Is there a definitive intro to punishing non-punishers?
post by pjeby
This is a question post.
Hey LW. I've just written a draft of an article, that I'm trying to edit to link to useful prior notes on various concepts. One of those concepts is the idea that we evolved to "punish the non-punishers", in order to ensure the costs of social punishment are shared by everyone.
The thing is, I vividly remember reading an article from the rationalsphere that introduced me to this idea many years ago, but I cannot seem to find it anywhere. The idea is mentioned many places where I could have seen the original article, including on Overcoming Bias, Slate Star Codex, and Less Wrong, but all my searches seem to find passing mentions in comments, or throwaway mentions in articles assuming you already know what it means.
Since my article will otherwise continue this apparent tradition of assuming everyone knows what it means and not linking to an introduction, can anyone point me to the article I'm recalling, or perhaps suggest another good non-technical introduction to the idea (i.e. not this paper), so readers of the article I'm writing who aren't yet familiar with the idea can learn about it? Thanks!
answer by Ben Pace
) · GW
Grr, this was harder than I expected.
I think your best bet may be Eliezer's Tolerating Tolerance [LW · GW], with the key quote below.
Cooperation is unstable, in both game theory and evolutionary biology, without some kind of punishment for defection. So it's one thing to subtract points off someone's reputation for mistakes they make themselves, directly. But if you also look askance at someone for refusing to castigate a person or idea, then that is punishment of non-punishers, a far more dangerous idiom that can lock an equilibrium in place even if it's harmful to everyone involved.
The danger of punishing nonpunishers is something I remind myself of, say, every time Robin Hanson points out a flaw in some academic trope and yet modestly confesses he could be wrong (and he's not wrong). Or every time I see Michael Vassar still considering the potential of someone who I wrote off as hopeless within 30 seconds of being introduced to them. I have to remind myself, "Tolerate tolerance! Don't demand that your allies be equally extreme in their negative judgments of everything you dislike!"
Note that this is only a citation about what 'punishing non-punishers' means and why it's bad (causes bad equilibria to be sticky), not a mechanism for how such a meta-norm would come about in a society.
There is also a short Overcoming Bias post by Robin called Why Towns Conform.
In general, social norms are enforced via two key informal mechanisms:
1. When norms are usually followed, rare violators are often undesirable in objective ways. They may lack intelligence or self-control, for example. So people avoid violating such norms to avoid sending bad signals about themselves.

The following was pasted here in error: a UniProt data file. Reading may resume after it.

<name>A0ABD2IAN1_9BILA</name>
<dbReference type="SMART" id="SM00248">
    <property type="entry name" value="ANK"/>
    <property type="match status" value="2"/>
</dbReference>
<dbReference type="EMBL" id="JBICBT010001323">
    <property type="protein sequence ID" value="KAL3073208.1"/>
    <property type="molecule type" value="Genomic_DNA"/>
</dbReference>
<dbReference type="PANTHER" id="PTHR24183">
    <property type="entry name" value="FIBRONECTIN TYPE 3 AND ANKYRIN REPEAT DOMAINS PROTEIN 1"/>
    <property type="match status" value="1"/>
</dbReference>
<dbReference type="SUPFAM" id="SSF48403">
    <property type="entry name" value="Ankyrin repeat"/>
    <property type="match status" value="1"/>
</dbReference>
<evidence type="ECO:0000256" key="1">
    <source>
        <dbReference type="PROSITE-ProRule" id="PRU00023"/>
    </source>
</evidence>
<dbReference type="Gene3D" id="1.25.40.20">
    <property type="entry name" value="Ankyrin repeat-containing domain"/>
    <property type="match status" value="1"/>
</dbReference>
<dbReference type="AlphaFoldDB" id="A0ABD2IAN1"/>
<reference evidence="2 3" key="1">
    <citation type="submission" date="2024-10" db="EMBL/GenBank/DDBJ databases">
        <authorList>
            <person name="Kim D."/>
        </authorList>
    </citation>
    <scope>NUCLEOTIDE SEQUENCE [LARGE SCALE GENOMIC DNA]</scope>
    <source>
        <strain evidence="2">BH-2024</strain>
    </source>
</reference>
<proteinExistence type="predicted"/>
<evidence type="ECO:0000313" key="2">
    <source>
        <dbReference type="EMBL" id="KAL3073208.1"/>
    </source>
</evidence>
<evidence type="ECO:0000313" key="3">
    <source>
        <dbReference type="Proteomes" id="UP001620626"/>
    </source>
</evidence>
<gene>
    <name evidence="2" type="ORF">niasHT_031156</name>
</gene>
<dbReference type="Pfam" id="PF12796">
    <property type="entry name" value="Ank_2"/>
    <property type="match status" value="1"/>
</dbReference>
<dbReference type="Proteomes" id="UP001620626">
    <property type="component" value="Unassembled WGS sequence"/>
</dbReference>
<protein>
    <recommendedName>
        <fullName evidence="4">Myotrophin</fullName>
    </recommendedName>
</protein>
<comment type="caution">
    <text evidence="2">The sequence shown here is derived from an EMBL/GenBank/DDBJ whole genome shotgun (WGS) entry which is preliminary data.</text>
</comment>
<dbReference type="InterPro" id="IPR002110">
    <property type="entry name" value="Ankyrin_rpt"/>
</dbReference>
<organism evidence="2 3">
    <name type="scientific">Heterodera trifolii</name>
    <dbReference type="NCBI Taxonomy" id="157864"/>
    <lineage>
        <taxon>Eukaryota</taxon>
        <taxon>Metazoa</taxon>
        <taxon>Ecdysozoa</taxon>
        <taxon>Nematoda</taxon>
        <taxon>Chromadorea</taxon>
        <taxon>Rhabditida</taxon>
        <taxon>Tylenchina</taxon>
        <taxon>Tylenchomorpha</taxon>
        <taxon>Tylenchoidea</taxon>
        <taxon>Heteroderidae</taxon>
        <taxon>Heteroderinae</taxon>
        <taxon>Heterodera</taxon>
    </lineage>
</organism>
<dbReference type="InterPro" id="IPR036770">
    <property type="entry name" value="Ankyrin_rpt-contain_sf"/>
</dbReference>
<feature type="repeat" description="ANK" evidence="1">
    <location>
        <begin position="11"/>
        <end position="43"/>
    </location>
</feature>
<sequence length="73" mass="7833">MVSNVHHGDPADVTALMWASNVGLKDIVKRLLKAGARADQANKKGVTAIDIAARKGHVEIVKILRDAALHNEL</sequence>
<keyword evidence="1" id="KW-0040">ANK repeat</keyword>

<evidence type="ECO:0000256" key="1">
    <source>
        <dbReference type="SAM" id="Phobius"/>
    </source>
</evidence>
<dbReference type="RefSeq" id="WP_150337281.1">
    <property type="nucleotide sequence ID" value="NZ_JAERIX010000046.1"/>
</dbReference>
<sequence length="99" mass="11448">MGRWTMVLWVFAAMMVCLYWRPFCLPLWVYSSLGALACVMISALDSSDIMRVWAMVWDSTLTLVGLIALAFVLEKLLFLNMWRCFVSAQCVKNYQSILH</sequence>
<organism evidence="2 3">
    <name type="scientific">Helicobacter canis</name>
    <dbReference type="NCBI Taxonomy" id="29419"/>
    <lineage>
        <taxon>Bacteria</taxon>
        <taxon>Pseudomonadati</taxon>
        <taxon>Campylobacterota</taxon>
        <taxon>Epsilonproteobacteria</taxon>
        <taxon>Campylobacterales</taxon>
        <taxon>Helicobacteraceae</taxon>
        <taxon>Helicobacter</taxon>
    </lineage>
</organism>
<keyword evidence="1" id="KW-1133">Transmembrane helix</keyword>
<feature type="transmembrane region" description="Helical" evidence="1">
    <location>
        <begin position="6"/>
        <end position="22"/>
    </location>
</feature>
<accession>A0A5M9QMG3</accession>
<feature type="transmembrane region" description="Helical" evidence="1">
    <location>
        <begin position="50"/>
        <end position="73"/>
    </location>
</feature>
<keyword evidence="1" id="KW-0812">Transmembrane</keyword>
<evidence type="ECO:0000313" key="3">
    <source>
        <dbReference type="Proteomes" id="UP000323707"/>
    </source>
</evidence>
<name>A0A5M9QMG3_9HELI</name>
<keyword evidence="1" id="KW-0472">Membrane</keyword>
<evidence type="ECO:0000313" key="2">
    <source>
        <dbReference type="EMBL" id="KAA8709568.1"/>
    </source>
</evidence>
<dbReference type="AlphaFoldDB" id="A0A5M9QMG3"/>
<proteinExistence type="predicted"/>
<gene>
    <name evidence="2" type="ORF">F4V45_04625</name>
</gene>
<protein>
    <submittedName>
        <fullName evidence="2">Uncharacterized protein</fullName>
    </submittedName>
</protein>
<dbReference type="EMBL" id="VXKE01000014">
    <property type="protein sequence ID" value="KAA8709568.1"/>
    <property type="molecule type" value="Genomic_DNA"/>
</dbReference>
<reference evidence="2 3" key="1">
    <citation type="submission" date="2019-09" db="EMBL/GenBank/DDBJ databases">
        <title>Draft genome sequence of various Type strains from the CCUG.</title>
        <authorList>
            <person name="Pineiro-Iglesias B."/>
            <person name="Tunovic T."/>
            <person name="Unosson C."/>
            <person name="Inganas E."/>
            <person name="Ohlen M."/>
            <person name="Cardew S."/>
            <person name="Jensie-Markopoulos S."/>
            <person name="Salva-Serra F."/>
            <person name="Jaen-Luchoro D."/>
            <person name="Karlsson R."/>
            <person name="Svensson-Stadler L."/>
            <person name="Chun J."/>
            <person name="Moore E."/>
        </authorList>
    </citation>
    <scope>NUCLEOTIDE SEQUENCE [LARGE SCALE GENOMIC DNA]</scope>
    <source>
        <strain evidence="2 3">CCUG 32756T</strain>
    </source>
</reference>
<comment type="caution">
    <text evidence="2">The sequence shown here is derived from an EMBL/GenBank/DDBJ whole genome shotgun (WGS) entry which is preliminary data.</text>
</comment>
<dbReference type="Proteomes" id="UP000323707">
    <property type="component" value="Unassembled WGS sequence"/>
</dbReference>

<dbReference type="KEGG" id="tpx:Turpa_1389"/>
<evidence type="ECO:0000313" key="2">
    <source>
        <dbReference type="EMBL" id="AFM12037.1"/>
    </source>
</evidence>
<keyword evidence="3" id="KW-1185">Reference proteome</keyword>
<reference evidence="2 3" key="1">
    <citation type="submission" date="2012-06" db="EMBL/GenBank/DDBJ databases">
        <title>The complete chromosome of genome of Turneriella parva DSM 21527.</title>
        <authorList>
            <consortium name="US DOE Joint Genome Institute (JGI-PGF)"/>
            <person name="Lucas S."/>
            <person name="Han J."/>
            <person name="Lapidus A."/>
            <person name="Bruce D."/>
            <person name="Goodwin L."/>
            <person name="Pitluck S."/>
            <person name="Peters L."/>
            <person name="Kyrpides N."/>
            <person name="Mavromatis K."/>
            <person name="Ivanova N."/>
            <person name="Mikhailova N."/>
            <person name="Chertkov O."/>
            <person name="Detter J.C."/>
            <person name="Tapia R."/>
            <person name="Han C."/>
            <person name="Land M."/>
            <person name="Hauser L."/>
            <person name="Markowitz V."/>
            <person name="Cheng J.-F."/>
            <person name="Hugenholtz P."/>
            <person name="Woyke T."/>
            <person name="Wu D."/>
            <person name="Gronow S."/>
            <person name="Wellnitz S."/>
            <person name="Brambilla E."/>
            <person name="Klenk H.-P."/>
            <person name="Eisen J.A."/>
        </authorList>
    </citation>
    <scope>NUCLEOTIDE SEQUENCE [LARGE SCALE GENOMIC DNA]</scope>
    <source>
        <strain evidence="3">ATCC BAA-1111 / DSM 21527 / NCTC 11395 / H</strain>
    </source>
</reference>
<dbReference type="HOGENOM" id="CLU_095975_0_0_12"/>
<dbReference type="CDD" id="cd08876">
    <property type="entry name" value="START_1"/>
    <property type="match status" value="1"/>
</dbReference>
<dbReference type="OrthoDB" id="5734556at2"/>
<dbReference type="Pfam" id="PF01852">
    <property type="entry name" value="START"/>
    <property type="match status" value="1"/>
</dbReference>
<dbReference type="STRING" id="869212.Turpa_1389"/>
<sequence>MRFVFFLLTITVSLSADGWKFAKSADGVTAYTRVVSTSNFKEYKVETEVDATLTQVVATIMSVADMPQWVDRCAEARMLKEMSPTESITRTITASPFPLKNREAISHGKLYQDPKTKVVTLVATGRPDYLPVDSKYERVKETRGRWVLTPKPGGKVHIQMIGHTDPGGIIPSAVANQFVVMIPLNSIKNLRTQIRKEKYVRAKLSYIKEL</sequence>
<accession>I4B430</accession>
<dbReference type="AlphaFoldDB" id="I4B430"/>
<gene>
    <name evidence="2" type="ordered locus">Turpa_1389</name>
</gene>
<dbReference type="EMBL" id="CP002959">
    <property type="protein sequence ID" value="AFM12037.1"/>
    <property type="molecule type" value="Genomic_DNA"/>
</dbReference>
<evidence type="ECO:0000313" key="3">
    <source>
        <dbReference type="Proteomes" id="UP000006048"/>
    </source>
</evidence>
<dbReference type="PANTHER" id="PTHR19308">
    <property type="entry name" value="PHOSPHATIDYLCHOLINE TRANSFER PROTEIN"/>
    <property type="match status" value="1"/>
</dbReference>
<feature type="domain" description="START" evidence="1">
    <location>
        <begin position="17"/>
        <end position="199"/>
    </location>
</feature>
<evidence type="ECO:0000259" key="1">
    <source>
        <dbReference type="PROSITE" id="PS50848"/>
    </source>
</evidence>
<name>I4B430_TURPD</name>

2. Meta-norms often require observers of norm violations to punish violators, such as by refusing to associate with them. This includes observers of a failure to punish a failure to punish, and so on.
But mostly the post is pretty oblique and doesn't give mechanism for how such norms would have evolved.
(Robin also talks about meta-norms a lot more generally, for example his excellent series on automatic norms.)
Then you've also got Scott's epic Meditations on Moloch. I'd have to re-read all the examples to see if they fit the specific worry of punishing non-punishers, but it does start them with the following:
Bostrom makes an offhanded reference of the possibility of a dictatorless dystopia, one that every single citizen including the leadership hates but which nevertheless endures unconquered. It’s easy enough to imagine such a state. Imagine a country with two rules: first, every person must spend eight hours a day giving themselves strong electric shocks. Second, if anyone fails to follow a rule (including this one), or speaks out against it, or fails to enforce it, all citizens must unite to kill that person. Suppose these rules were well-enough established by tradition that everyone expected them to be enforced.
So you shock yourself for eight hours a day, because you know if you don’t everyone else will kill you, because if they don’t, everyone else will kill them, and so on. Every single citizen hates the system, but for lack of a good coordination mechanism it endures. From a god’s-eye-view, we can optimize the system to “everyone agrees to stop doing this at once”, but no one within the system is able to effect the transition without great risk to themselves.
And okay, this example is kind of contrived. So let’s run through – let’s say ten – real world examples of similar multipolar traps to really hammer in how important this is.
The only place I found that tried to explain how such norms would come about, is Eliezer's story Three Worlds Collide, explaining a possible history that would lead to... well I'll just say (content warning: infant death, cannibalism), and leave the full quote below ((hover over it to read).
"It's a truism in evolutionary biology that group selection can't work among non-relatives. The exception is if there are enforcement mechanisms, punishment for defectors - then there's no individual advantage to cheating, because you get slapped down. That's what happened with the Babyeaters. They didn't restrain their individual reproduction because the more children they put in the tribal pen, the more children of theirs were likely to survive. But the total production of offspring from the tribal pen was greater, if the children were winnowed down, and the survivors got more individual resources and attention afterward. That was how their species began to shift toward a k-strategy, an individual survival strategy. That was the beginning of their culture.
"And anyone who tried to cheat, to hide away a child, or even go easier on their own children during the winnowing - well, the Babyeaters treated the merciful parents the same way that human tribes treat their traitors.
"They developed psychological adaptations for enforcing that, their first great group norm. And those psychological adaptations, those emotions, were reused over the course of their evolution, as the Babyeaters began to adapt to their more complex societies. Honor, friendship, the good of our tribe - the Babyeaters acquired many of the same moral adaptations as humans, but their brains reused the emotional circuitry of infanticide to do it.
The Lady Sensory spoke up. "I don't suppose... we could convince them they were wrong about that?"